Which Lenders Are Most Exposed to New York Retail Properties?

Which Lenders Are Most Exposed to New York Retail Properties?

As one retailer after another declares bankruptcy or announces a round of store closures (or both)—Sports Authority, Macy’s, Staples, Sears, Kmart and Aeropostale come to mind—CrediFi analysts took a close look at retail lending to see which lenders and property owners have the most exposure if retail sector’s troubles continue.

To answer that question, we homed in on New York City, examining the biggest retail lenders in the Big Apple from May 2015 to May 2016.

The lender that topped our list is Goldman Sachs, which issued more than $700 million in New York City retail loans in that period, according to a CrediFi analysis of 1,099 refinanced retail loans valued at a total of $7.95 billion. (Note that construction loans are excluded from the analysis, as are mixed-use and most commercial condominium properties. The analysis includes cross-collateralized and syndicated loans.)

Most of the Goldman financing went toward a single $650 million loan for three Midtown properties. It’s important to note, however, that only one of those, 8 East 57th St., is a retail property. The 57th Street property is cross-collateralized with office properties at 590 Madison Ave. and 9 E. 56th St. Part of the loan was securitized in a private CMBS deal.

After Goldman Sachs, the top lenders include U.S. Bank (No. 2, at $582 million), followed by Signature Bank ($541 million), France’s Credit Agricole Corporate and Investment Bank ($450 million), and Wells Fargo ($310 million).

U.S. Bank issued $582 million in retail loans in New York City during the one-year period analyzed. Almost all of that money went toward a $580 million syndicated loan closed last summer on the Manhattan Mall. The 1.1 million-sq.-ft. retail center is located at 100 W. 33rd St. between Sixth and Seventh avenues.

A Vornado Realty Trust property originally built as a flagship department store, the Manhattan Mall could face competition from the Westfield World Trade Center mall, which opened in August.

In addition to Goldman Sachs, U.S. Bank and Wells Fargo, another national bank on the list is J.P. Morgan, which comes in at No. 8, with $159 million spread over 44 retail loans (rather than just three, like U.S. Bank).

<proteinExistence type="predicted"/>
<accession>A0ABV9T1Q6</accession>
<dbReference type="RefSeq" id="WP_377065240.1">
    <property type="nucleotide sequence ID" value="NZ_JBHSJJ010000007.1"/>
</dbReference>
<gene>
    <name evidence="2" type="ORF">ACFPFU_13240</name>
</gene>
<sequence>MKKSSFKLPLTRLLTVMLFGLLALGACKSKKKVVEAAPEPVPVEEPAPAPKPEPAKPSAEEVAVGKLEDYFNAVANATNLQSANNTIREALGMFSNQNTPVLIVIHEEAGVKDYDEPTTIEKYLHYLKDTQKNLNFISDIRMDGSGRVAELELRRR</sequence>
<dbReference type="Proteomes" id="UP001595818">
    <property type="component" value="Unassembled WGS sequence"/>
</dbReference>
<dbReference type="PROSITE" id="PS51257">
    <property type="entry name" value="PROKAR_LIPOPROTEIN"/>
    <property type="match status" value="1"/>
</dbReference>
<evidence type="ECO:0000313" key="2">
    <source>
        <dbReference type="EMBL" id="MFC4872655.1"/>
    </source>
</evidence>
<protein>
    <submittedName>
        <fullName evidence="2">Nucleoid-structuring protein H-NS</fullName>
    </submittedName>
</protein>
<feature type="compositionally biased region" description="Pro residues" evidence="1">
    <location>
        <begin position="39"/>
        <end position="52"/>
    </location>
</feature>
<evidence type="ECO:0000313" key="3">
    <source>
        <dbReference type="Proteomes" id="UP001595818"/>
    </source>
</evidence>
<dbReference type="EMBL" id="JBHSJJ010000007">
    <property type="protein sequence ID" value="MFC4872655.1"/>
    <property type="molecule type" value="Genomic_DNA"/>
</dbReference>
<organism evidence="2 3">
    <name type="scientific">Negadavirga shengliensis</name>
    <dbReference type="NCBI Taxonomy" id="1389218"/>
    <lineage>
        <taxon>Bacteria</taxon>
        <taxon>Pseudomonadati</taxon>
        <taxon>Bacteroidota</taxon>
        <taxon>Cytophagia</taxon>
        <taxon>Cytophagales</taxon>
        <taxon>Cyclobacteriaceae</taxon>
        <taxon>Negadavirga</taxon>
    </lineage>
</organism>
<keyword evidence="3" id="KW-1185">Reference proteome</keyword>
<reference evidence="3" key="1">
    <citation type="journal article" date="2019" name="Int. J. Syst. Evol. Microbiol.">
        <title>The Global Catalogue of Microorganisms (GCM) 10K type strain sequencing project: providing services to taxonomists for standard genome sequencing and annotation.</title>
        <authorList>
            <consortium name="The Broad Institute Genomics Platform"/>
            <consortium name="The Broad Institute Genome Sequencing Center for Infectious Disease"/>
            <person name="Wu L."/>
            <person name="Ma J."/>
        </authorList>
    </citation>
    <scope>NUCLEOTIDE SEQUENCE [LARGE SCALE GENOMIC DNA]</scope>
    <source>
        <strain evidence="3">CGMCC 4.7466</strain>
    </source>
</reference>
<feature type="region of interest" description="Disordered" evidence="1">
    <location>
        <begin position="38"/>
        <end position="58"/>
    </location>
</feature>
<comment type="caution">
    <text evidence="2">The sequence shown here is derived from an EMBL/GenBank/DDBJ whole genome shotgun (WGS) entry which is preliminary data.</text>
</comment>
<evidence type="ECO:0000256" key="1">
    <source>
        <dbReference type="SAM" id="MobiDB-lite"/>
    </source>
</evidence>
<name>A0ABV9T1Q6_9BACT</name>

Signature Bank is the top regional lender, at No. 3, issuing 85 loans totaling $541 million. It is followed by Buffalo, N.Y.-based Manufacturers and Traders Trust, the principal bank of M&T Bank Corp. (No. 9, with $144 million over 13 retail loans) and New York Community Bank (No. 10, with $137 million over 32 loans).

There are also two non-bank lenders on the list of leading New York City retail lenders: MetLife (No. 6, at $199 million) and American General Life Insurance Company (No. 7, at $189.5 million).

Credit Agricole is the only foreign lender in the top 10, and it landed there because of a single loan of $450 million. The syndicated loan is for the adjacent Manhattan properties of 697 5th Ave. and 2 E. 55th St., including space at the base of the St. Regis Hotel, where new tenant Swatch will sell luxury brands such as Harry Winston jewelry. The properties are owned by Vornado and Crown Acquisitions.

The section of Fifth Avenue where the St. Regis is located is the most expensive retail street in the world, commercial real estate services firm Cushman & Wakefield said in a global report last year. At $3,500 per sq. ft. in 2015, rents on Upper Fifth Avenue (defined in the report as the section between 49th and 60th streets) are nearly 50 percent higher than Hong Kong’s Causeway Bay, the second most expensive retail street.

But overall in Manhattan, there has been a slight decline in asking rents for ground-floor retail over the past year, with many retailers seeing uncertainty in the market and anticipating increased supply and lower rents, the Real Estate Board of New York said in its spring 2016 Manhattan retail report. It found that tenants are slower to commit to new leases, deals are taking longer to complete and emerging brands are being extra careful with available capital.

In the CMBS world, one of the top retail owners is Simon Property Group, whose properties received upwards of $633 million in financing in the first half of this year.

In April, for instance, Simon’s Quaker Bridge Mall in Trenton, N.J., received $150 million in financing from J.P. Morgan and Credit Suisse subsidiary Column Financial. The loan, which was issued at an interest rate of 4.2 percent and a loan-to-value ratio of 45 percent, is securitized in CMBS deals CSAIL 2016-C6 Commercial Mortgage Trust and JPMCB Commercial Mortgage Security Trust 2016-C2. The mall is anchored by retailers including Macy’s, J.C. Penney and Sears, all of which have recently been facing financial difficulties.

Retail is not a lost cause, however. Stores such as home improvement chain Home Depot and discount clothing retailer T.J. Maxx are doing well, and opportunities remain for retailers who are seeking holes in the market or relatively stable retail pockets like upper Fifth Avenue (for luxury brands), or who are making strides with e-commerce (as Wal-Mart is attempting to do with its recent purchase of e-commerce startup Jet.com). In addition, the tightening supply caused by store closures could ultimately end up boosting demand.

Yet in the short term, as uncertainty surrounds the retail segment, it is worth recognizing that retail exposure does entail some risk. Knowing which lenders are most exposed and what their lending strategies look like can give us a better understanding of both the retail property market and the health of various lenders’ commercial real estate portfolios.

Ely Razin is CEO of CrediFi, a big data platform serving the commercial real estate finance market. He can be reached at [email protected].

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